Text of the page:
On Purple Cows

Andreas Duess, a Toronto-based creative director knocks Seth Godin’s Purple Cow thesis. In a nutshell, Godin says stop worrying about how to market inferior products and services and put everything into making remarkable products or services, or Purple Cows, to use the author’s vernacular.

Does being remarkable guarantee success? We all know that it doesn’t. Take the portable mp3 player as an example. Apple’s iPod is the market leader, with a 75% share of the market. But was Apple the first company to make portable mp3 players? Not at all. Is the iPod the most feature rich player with the best battery life? Not by a long shot. The companies that pioneered the technology are being left behind or are abandoning the market altogether, despite having created a purple cow if ever there was one. Their mistake? Not communicating that fact effectively. Not becoming part of popular culture.
So what’s responsible for the success if the iPod if it’s neither price, nor features? In a word: Marketing. Advertising. Advertising and marketing that is creating an emotional attachement. People choose the products they buy – apart from price – for three reasons, how they see themselves, how they want to see themselves or how they want to be seen.
Successful advertising, in all it’s incarnations, including blogs, including WOM, is all about creating the emotional attachment. It’s about becoming a part of who the customer is, or wants to be, or wants to be seen as. It’s really that simple.

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About David Burn

Native Nebraskan seeking the perfect pale ale in the Pacific Northwest. Copywriter and brand strategist at Bonehook. Co-founder and editor of AdPulp. Contributor to The Content Strategist. Doer of the things written about herein.

  • Just me

    I don’t know if I would say the iPod wasn’t a Purple Cow. The design and ease of use set it far apart from the competition. The Shuffle and Nano continue to turn heads. It looks like a entire product line of Purple Cows to me.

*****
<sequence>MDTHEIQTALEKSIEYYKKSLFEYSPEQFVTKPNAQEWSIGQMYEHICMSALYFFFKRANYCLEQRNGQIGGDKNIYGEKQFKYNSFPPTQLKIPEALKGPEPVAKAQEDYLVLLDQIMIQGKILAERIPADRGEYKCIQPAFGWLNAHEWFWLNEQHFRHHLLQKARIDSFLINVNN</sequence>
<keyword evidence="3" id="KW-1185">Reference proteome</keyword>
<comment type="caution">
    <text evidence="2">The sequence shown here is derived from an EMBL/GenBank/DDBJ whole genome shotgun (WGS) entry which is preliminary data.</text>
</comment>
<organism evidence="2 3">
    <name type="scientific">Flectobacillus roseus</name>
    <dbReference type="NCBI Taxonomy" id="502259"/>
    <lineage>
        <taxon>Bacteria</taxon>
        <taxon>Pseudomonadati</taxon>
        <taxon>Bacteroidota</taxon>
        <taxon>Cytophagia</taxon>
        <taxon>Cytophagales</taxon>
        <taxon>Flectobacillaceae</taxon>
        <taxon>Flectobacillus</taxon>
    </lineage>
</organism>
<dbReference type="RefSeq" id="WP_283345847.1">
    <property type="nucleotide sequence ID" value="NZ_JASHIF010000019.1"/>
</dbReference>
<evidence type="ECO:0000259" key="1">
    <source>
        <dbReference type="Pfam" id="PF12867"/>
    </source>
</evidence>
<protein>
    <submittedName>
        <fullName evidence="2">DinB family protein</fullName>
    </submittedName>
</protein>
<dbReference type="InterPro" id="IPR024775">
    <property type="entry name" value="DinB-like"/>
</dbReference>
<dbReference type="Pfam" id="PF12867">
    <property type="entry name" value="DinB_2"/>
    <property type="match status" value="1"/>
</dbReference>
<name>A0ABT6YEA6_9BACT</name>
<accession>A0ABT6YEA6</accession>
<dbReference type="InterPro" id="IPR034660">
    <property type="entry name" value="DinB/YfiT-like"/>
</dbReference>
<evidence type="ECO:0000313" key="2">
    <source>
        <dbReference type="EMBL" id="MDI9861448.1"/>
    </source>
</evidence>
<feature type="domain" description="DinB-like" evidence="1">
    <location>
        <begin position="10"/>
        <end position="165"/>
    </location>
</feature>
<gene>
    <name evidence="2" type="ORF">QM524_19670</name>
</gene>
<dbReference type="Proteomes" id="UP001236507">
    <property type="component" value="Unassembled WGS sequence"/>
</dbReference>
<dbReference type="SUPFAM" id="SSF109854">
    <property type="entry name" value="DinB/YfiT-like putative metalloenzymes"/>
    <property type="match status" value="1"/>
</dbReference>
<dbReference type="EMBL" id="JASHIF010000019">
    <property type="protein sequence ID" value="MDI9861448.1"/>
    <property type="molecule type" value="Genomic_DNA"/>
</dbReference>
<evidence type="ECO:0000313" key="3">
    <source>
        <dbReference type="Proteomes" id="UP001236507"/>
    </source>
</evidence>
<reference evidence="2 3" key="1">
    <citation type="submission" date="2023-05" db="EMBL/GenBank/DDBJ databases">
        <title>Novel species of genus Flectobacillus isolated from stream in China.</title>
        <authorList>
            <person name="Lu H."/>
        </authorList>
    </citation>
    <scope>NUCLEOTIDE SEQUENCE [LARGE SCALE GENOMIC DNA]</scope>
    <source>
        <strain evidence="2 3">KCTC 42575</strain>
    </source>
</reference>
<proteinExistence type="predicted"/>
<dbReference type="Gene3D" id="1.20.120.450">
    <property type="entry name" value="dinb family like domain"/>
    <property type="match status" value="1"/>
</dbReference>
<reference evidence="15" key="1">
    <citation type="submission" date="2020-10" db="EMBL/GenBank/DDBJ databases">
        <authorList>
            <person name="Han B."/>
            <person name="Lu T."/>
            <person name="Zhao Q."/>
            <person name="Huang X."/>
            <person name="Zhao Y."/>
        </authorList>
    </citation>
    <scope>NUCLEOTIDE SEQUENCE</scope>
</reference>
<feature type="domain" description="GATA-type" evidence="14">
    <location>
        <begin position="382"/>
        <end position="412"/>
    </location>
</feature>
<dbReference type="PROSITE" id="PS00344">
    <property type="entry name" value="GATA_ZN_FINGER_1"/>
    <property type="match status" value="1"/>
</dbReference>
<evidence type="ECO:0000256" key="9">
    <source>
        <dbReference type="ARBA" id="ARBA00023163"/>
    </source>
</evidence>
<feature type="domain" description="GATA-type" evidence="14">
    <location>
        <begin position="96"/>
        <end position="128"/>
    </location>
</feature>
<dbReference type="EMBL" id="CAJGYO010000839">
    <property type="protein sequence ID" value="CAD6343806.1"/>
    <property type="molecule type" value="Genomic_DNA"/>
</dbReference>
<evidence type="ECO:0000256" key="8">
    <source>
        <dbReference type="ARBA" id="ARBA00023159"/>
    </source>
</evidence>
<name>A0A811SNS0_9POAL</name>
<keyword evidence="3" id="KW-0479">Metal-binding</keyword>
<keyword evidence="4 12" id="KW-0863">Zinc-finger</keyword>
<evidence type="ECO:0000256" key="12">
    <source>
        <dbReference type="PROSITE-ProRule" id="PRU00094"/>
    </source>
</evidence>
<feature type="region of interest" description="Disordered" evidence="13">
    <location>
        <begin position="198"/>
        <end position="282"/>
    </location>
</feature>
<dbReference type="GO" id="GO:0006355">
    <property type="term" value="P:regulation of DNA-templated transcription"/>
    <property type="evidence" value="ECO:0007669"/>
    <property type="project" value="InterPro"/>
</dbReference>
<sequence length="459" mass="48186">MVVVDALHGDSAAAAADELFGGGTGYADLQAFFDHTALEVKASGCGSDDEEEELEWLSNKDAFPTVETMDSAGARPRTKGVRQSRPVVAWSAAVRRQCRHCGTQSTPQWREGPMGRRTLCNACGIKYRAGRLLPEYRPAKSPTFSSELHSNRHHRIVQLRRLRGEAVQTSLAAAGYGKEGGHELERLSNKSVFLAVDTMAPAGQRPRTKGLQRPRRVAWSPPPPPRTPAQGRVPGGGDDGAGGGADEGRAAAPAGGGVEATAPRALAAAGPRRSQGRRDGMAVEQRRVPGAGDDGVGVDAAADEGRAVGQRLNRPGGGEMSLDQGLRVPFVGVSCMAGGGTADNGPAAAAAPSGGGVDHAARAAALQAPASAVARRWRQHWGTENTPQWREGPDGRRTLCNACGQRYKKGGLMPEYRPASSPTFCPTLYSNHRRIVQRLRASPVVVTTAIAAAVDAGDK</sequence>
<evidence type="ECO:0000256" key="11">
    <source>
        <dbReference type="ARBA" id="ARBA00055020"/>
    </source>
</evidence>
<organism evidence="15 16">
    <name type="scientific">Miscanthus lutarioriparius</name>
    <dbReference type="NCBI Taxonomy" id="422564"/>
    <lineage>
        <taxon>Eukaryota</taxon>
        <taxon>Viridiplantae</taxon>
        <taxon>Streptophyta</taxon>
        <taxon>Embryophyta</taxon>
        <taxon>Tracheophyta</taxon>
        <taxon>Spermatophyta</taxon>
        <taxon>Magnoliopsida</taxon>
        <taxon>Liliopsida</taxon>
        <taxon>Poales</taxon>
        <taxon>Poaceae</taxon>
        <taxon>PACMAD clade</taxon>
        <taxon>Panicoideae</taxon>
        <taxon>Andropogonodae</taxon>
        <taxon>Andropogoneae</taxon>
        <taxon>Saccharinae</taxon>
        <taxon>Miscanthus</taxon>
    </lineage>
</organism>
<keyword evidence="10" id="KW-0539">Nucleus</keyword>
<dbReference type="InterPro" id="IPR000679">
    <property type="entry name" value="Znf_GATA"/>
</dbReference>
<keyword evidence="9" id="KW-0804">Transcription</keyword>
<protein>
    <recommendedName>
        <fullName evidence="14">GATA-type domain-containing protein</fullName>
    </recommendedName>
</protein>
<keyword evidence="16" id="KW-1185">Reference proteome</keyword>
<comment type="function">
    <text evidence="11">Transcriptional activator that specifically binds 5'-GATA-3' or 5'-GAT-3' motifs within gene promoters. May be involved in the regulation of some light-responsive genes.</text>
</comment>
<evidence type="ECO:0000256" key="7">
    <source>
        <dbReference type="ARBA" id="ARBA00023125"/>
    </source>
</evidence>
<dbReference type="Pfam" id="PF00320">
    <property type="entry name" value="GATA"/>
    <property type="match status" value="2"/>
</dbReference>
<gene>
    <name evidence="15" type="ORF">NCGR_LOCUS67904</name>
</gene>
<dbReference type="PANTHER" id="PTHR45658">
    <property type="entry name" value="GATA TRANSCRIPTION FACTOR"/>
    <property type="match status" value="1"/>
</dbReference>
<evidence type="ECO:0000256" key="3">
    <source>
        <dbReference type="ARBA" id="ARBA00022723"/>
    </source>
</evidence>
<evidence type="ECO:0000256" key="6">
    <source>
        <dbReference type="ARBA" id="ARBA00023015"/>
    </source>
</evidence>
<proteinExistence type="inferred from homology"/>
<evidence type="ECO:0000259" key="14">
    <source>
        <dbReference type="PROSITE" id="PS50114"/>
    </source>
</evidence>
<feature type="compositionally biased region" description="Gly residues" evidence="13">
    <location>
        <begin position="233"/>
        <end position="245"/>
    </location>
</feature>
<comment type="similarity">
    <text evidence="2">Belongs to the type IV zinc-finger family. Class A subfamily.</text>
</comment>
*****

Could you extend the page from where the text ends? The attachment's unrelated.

I will agree that advertising had a large impact on the promotion of their Purple Cow.

  • http://www.brainsonfire.com/blog Spike Jones

    “People choose the products they buy – apart from price – for three reasons, how they see themselves, how they want to see themselves or how they want to be seen.”
    That’s true. But we can boil that down even more: People buy products for two reasons: 1) To solve their problem and 2) to make them feel good.
    We can argue about this all day, but in my opinion the iPod was so successful b/c it’s remarkably designed. The first time you hold that white beauty in your hand and feel the cold, shiny metal surrounding the back casing, you fall in love. Try that with a Rio. It just doesn’t happen. And because of the remarkable design, all the other guys are starting to copy Apple (go figure).

  • Matt Hulbert

    I don’t own an iPod, so I’m not one of those iPod zealots, but I’ve got to comment.
    The iPod is where it is because people love the UI. What makes it ‘remarkable’ is how it works. I’ve read this in comments from all over the web — even on Slashdot where cryptic UIs are often celebrated!
    It’s remarkable because people love how it works (I suppose iTunes is part of this, too). And no other MP3 player is as smooth to use. Some have better battery power, some are bigger, but everyone says that they are clunky.